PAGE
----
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Another one bites the dust: Michael Smith leaving 'SportsCenter' after today's show

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When Jemele Hill announced in January that she was leaving ESPN’s “SC6” — the name given to the network’s 6 p.m. Eastern version of “SportsCenter” — the only question remaining was not if co-host Michael Smith would be leaving, but when.

It appears we have the answer.

Sports Illustrated’s Richard Dietsch reported Thursday that Smith will be leaving “SC6” after Friday night’s broadcast.

ESPN confirmed Smith’s departure on Friday.

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Norby Williamson, ESPN’s executive vice president and executive editor of studio production, said in a statement, “Michael is a talented commentator and we greatly appreciate and value his contributions and creativity. We are in the process of discussing with him potential next ESPN assignments.”

The statement did not specify who would be replacing Smith, other than saying the show will be hosted by “a variety of anchors” from the “SportsCenter” team.

His departure comes a little more than 13 months after he and Hill debuted as the show’s hosts. But what Hill and Smith were hosting became a very different program than the two had anticipated.

Hill and Smith were expecting to have much more creative control over their version of “SportsCenter” than they were given. It was assumed the show would be much more opinionated than a traditional “SportsCenter” and more like the old “His & Hers” show Hill and Smith used to co-host. Even in announcing the show, ESPN claimed that “SC6” would have a “format geared to fit Smith and Hill’s personalities.”

Did ESPN make the right move in taking Michael Smith off 'SportsCenter'?

But John Skipper, who was ESPN’s president when the show debuted, left the network abruptly in December, citing a battle with substance abuse. Williamson took over, and reportedly wanted the show to be more like a traditional “SportsCenter” program.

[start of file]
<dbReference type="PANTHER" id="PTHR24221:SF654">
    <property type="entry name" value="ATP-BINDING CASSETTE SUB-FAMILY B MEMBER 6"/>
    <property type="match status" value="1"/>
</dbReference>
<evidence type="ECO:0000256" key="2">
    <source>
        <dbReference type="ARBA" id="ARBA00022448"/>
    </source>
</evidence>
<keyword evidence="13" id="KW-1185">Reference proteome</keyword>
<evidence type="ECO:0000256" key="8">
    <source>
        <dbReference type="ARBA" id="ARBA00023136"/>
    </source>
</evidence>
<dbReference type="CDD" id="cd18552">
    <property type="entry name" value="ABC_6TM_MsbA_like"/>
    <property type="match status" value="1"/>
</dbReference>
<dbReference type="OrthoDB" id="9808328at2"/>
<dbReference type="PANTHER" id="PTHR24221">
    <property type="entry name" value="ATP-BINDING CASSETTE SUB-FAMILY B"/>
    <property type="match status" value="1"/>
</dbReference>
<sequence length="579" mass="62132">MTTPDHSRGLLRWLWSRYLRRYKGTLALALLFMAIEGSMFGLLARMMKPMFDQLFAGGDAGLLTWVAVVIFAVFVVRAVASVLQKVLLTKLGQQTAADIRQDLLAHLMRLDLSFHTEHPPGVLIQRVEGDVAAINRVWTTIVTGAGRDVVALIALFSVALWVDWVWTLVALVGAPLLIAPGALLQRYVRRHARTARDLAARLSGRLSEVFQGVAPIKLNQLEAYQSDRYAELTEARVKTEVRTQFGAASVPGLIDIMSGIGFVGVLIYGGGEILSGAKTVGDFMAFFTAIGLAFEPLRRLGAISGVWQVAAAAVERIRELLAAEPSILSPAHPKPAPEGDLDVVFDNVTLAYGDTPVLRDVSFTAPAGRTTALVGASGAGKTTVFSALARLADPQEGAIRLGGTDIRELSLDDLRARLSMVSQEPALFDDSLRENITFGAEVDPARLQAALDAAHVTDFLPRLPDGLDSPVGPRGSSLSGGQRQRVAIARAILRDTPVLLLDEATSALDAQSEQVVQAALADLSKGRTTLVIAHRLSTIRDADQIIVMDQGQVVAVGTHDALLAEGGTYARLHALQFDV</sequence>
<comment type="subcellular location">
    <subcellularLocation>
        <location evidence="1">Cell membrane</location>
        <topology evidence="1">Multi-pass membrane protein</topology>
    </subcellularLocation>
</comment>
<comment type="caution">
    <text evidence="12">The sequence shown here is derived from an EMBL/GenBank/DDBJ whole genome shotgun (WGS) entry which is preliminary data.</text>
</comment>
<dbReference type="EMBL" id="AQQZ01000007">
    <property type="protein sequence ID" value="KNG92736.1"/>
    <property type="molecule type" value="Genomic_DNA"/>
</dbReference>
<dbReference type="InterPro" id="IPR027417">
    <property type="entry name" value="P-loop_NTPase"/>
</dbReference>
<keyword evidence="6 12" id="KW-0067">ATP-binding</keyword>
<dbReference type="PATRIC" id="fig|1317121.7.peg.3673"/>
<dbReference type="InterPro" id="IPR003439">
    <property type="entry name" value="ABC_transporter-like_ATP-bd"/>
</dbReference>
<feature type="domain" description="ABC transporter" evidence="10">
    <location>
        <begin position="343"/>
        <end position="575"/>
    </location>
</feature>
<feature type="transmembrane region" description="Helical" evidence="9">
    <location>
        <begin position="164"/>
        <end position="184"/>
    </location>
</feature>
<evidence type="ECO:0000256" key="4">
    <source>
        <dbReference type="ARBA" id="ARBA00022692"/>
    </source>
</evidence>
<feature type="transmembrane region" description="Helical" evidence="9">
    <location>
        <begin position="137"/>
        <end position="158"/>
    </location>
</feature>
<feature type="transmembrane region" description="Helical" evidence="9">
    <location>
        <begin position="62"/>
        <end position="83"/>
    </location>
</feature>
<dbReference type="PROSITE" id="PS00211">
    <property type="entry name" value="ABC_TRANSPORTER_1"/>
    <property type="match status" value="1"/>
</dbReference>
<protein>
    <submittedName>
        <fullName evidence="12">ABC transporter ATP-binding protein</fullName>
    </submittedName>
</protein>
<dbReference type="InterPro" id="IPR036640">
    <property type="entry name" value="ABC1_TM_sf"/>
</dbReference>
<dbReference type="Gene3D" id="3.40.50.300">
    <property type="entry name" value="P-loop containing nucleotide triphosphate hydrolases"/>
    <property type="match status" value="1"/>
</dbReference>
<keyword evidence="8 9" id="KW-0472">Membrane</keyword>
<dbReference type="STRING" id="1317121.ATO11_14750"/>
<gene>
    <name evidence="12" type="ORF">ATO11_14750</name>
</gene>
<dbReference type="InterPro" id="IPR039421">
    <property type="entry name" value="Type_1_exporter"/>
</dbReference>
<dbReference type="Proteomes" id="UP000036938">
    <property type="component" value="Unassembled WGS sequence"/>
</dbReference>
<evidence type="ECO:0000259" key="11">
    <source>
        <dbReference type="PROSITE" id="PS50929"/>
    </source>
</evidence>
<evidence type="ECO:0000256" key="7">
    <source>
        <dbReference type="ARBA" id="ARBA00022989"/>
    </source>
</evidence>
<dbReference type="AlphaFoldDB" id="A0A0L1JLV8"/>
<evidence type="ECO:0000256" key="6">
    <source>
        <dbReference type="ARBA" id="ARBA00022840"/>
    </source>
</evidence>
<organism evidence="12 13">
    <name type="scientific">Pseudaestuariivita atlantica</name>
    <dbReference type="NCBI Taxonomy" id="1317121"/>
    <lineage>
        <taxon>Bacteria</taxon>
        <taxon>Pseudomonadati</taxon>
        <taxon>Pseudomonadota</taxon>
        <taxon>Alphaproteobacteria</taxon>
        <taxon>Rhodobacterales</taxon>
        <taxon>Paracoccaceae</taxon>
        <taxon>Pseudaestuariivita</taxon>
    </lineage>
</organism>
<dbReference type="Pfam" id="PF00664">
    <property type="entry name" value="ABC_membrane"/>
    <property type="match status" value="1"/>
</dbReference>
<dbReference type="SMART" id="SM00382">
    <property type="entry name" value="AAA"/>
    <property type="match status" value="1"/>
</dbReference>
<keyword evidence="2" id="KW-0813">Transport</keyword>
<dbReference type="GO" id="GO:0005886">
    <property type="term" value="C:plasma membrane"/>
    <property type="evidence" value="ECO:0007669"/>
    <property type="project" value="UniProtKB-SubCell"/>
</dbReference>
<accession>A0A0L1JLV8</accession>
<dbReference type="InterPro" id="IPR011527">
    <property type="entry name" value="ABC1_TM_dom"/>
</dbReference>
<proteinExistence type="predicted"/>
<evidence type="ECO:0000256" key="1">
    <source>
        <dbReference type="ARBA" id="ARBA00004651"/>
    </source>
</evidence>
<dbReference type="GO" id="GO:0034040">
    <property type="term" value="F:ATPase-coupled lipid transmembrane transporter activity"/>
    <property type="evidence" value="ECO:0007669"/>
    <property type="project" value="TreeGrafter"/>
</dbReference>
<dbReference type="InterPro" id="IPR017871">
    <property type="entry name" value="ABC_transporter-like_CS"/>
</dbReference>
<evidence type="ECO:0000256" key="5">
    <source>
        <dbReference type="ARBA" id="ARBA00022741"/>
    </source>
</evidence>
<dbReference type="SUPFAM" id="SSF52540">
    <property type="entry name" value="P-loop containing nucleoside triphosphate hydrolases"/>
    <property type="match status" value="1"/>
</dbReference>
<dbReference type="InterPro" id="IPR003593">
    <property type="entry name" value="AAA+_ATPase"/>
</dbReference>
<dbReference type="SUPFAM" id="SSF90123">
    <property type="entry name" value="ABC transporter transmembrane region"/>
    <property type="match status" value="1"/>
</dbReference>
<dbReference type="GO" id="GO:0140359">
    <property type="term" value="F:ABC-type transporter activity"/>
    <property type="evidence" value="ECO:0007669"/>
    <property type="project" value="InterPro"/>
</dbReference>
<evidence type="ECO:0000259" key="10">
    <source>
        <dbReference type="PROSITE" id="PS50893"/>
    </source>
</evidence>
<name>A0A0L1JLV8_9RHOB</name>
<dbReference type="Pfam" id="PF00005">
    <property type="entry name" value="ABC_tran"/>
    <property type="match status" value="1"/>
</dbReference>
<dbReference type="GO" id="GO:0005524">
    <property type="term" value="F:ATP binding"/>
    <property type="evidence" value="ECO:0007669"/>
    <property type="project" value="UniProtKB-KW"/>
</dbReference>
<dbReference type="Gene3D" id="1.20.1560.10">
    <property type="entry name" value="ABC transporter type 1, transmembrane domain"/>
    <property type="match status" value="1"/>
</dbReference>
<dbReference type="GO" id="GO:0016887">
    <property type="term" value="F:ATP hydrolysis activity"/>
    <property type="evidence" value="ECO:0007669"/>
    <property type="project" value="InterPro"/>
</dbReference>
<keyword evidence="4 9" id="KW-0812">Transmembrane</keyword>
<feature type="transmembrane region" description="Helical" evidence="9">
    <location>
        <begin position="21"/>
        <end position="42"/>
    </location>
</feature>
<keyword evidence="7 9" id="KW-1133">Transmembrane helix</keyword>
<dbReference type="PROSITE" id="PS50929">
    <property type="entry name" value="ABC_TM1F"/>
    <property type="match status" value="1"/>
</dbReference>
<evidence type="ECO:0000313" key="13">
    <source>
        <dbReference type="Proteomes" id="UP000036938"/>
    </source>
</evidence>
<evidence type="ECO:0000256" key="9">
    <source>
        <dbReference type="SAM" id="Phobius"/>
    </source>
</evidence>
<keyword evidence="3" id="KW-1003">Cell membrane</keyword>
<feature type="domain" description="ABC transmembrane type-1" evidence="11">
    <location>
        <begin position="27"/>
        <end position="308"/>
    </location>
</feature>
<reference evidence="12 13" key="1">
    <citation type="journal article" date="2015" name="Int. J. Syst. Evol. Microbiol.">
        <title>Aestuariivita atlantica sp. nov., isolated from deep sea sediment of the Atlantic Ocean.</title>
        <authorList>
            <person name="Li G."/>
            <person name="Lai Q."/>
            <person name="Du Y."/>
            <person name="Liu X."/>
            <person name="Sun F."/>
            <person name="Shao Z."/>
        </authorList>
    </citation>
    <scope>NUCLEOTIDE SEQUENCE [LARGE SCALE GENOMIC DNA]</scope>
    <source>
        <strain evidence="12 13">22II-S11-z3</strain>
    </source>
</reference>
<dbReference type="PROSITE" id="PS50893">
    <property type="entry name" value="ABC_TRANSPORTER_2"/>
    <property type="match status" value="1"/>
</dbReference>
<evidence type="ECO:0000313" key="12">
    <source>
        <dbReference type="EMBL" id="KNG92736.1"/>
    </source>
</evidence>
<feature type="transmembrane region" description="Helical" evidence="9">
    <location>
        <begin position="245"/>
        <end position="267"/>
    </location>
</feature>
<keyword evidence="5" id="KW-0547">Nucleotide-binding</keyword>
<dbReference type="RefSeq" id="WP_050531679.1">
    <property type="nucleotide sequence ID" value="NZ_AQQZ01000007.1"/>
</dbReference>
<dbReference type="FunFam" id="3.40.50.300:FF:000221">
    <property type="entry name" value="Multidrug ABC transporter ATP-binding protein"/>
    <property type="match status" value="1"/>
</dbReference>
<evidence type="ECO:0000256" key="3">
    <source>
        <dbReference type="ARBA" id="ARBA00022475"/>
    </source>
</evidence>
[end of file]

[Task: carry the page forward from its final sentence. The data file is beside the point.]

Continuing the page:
Hill said she left the show because she wanted to contribute to ESPN’s TheUndefeated.com, a website focusing on African-American athletes. But it also came after the network suspended her for twice violating its social media policies when she called President Donald Trump and his supporters white supremacists and urged fans to boycott advertisers of the Dallas Cowboys after team owner Jerry Jones demanded his players stand for the national anthem.

Smith’s departure, according to The Hollywood Reporter, wasn’t voluntary. He had a three-year contract to be the anchor of the 6 p.m. show.

Smith not only seemed uncomfortable being the lone anchor of the show, but he lacks the on-camera personality of the network’s more recognized “SportsCenter” hosts.

Perhaps more importantly, however, he also has been very public in his criticism for how ESPN management changed the tone of the show.

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“There was a time [Jemele and I] weren’t even talking to each other [on the program] anymore,” Smith said recently on James Andrew Miller’s “Origins” podcast. “Like no more Michael and Jemele, not less, not here and there. No more Michael and Jemele talking. No more of their commentary. It’s just strictly live shots and analysts. That’s what pissed me off so much.

“I’m like, ‘So wait a second, you all acknowledge that one of the strengths that we have going for us as a show is Michael and Jemele’s chemistry, but Michael and Jemele don’t f—ing talk to each other? How does that make sense?’”

Smith pointed the finger at Williamson for keeping the show away from social issues.

“It was very frustrating,” he said. “Behind the scenes and on camera … they got what they wanted, which was Michael and Jemele being muted. And that frustrated the s— out of us.”

Asked in January if he thought Hill wanted off the show because its format had become so different from what it was when the program debuted, Williamson said it was entirely likely.

“I think there is probably an element of truth in that,” Williamson said. “That can happen anytime you start something from a certain point or certain direction and then you evolve certain products. … As you tweak different things, people come to the realization that this is not exactly for me.”

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Scott Kelnhofer is a writer for The Western Journal and Conservative Tribune. A native of Milwaukee, he currently resides in Phoenix.
Scott Kelnhofer is a writer for The Western Journal and Conservative Tribune. He has more than 20 years of experience in print and broadcast journalism. A native of Milwaukee, he has resided in Phoenix since 2012.
Location
Phoenix, Arizona
Languages Spoken
English
Topics of Expertise
Media, Sports, Business Trends




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